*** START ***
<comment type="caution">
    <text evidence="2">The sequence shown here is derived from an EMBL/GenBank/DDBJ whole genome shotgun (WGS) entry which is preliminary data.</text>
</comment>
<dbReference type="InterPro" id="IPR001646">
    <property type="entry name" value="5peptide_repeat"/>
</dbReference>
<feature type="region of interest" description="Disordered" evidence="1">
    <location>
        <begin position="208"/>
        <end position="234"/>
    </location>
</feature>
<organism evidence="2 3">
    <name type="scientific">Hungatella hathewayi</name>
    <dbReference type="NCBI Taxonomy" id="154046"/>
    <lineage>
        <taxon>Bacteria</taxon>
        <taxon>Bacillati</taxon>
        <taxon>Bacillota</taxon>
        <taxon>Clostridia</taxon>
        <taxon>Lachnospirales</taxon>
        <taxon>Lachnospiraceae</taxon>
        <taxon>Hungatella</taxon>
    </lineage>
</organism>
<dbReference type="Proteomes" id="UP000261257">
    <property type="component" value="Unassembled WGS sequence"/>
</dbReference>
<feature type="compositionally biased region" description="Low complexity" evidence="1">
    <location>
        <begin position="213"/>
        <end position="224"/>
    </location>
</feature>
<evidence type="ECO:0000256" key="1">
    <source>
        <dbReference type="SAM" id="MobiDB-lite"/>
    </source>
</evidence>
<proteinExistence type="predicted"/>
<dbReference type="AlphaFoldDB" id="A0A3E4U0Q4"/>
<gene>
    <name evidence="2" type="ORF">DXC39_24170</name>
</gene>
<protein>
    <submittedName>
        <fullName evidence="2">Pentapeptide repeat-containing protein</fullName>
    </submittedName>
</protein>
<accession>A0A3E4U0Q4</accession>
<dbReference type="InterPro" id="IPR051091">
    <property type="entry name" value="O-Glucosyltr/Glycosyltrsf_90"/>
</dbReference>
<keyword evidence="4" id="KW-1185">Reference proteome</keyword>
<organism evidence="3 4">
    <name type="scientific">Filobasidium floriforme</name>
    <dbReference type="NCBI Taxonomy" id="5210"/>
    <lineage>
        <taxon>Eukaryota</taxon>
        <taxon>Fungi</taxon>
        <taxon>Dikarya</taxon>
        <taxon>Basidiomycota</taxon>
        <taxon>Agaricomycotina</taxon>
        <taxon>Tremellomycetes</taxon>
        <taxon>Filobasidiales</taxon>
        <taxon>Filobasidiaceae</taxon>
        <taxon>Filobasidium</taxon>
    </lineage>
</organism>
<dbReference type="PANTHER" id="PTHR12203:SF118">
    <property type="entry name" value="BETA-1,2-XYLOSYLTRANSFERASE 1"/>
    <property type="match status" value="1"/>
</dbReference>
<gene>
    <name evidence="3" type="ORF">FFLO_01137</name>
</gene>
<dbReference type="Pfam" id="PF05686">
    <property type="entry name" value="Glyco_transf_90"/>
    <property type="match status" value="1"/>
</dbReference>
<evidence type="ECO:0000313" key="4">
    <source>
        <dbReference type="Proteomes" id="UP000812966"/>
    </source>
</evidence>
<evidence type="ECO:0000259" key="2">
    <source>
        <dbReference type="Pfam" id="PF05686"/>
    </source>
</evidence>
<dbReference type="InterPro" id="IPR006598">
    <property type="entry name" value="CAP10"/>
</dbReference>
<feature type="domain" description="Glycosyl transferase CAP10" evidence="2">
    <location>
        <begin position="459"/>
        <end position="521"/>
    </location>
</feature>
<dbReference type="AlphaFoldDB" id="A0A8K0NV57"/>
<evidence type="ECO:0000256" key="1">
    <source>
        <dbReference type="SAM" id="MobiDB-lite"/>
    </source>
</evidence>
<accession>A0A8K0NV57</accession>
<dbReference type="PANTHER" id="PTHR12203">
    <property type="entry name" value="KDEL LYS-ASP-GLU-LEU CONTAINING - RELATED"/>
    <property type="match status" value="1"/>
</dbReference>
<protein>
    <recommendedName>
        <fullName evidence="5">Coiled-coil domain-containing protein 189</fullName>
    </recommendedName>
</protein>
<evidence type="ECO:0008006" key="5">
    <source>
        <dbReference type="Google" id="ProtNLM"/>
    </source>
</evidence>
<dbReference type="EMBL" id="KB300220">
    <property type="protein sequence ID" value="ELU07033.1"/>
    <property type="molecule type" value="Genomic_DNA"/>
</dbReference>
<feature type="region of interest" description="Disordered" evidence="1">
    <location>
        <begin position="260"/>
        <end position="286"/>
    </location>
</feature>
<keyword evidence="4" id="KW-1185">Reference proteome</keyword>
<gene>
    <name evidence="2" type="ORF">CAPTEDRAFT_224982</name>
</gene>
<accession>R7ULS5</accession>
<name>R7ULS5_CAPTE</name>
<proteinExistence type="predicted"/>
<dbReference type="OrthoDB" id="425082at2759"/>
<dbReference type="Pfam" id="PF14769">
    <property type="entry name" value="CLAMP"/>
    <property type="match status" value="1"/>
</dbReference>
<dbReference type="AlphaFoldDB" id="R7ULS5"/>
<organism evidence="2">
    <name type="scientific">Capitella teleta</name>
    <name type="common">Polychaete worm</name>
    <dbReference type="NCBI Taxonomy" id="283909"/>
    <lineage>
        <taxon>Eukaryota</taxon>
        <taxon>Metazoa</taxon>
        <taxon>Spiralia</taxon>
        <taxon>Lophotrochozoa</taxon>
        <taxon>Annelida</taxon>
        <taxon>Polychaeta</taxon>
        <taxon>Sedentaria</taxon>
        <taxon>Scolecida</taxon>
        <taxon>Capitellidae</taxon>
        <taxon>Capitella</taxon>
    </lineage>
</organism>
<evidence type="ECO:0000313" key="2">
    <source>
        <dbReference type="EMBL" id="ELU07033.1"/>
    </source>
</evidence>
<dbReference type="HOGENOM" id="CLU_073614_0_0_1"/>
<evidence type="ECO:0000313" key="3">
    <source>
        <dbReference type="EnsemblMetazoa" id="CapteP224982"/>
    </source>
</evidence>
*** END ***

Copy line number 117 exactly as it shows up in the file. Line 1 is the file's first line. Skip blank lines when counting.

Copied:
    <source>